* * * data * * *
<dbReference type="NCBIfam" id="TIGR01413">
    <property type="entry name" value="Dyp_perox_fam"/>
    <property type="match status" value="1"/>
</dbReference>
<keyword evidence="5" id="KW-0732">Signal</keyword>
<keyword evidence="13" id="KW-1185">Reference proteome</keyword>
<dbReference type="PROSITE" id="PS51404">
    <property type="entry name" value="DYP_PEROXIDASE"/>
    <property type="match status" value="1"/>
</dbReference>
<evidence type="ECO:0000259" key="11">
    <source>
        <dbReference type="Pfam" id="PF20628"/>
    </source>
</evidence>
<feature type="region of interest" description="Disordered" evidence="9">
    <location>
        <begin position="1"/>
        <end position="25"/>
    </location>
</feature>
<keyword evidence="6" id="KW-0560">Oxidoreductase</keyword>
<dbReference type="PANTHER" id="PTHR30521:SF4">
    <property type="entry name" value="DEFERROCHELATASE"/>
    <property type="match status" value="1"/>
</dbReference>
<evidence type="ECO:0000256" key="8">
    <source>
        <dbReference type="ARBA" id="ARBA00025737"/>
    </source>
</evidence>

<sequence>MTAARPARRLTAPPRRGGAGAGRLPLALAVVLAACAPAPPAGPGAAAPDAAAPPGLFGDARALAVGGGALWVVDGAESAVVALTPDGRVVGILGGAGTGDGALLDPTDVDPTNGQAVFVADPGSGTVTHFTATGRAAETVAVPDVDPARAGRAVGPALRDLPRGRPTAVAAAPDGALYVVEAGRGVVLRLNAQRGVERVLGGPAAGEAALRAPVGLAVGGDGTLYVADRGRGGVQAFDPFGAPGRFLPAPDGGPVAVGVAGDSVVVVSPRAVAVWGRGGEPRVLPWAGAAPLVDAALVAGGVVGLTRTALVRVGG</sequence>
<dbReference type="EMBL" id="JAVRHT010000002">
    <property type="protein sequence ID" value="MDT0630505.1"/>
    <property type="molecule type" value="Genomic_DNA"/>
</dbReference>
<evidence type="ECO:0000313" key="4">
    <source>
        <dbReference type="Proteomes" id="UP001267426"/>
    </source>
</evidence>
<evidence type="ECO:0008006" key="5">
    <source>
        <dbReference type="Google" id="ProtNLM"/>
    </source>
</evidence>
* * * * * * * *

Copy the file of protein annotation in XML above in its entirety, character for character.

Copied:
<dbReference type="NCBIfam" id="TIGR01413">
    <property type="entry name" value="Dyp_perox_fam"/>
    <property type="match status" value="1"/>
</dbReference>
<keyword evidence="5" id="KW-0732">Signal</keyword>
<keyword evidence="13" id="KW-1185">Reference proteome</keyword>
<dbReference type="PROSITE" id="PS51404">
    <property type="entry name" value="DYP_PEROXIDASE"/>
    <property type="match status" value="1"/>
</dbReference>
<evidence type="ECO:0000259" key="11">
    <source>
        <dbReference type="Pfam" id="PF20628"/>
    </source>
</evidence>
<feature type="region of interest" description="Disordered" evidence="9">
    <location>
        <begin position="1"/>
        <end position="25"/>
    </location>
</feature>
<keyword evidence="6" id="KW-0560">Oxidoreductase</keyword>
<dbReference type="PANTHER" id="PTHR30521:SF4">
    <property type="entry name" value="DEFERROCHELATASE"/>
    <property type="match status" value="1"/>
</dbReference>
<evidence type="ECO:0000256" key="8">
    <source>
        <dbReference type="ARBA" id="ARBA00025737"/>
    </source>
</evidence>

<sequence>MTAARPARRLTAPPRRGGAGAGRLPLALAVVLAACAPAPPAGPGAAAPDAAAPPGLFGDARALAVGGGALWVVDGAESAVVALTPDGRVVGILGGAGTGDGALLDPTDVDPTNGQAVFVADPGSGTVTHFTATGRAAETVAVPDVDPARAGRAVGPALRDLPRGRPTAVAAAPDGALYVVEAGRGVVLRLNAQRGVERVLGGPAAGEAALRAPVGLAVGGDGTLYVADRGRGGVQAFDPFGAPGRFLPAPDGGPVAVGVAGDSVVVVSPRAVAVWGRGGEPRVLPWAGAAPLVDAALVAGGVVGLTRTALVRVGG</sequence>
<dbReference type="EMBL" id="JAVRHT010000002">
    <property type="protein sequence ID" value="MDT0630505.1"/>
    <property type="molecule type" value="Genomic_DNA"/>
</dbReference>
<evidence type="ECO:0000313" key="4">
    <source>
        <dbReference type="Proteomes" id="UP001267426"/>
    </source>
</evidence>
<evidence type="ECO:0008006" key="5">
    <source>
        <dbReference type="Google" id="ProtNLM"/>
    </source>
</evidence>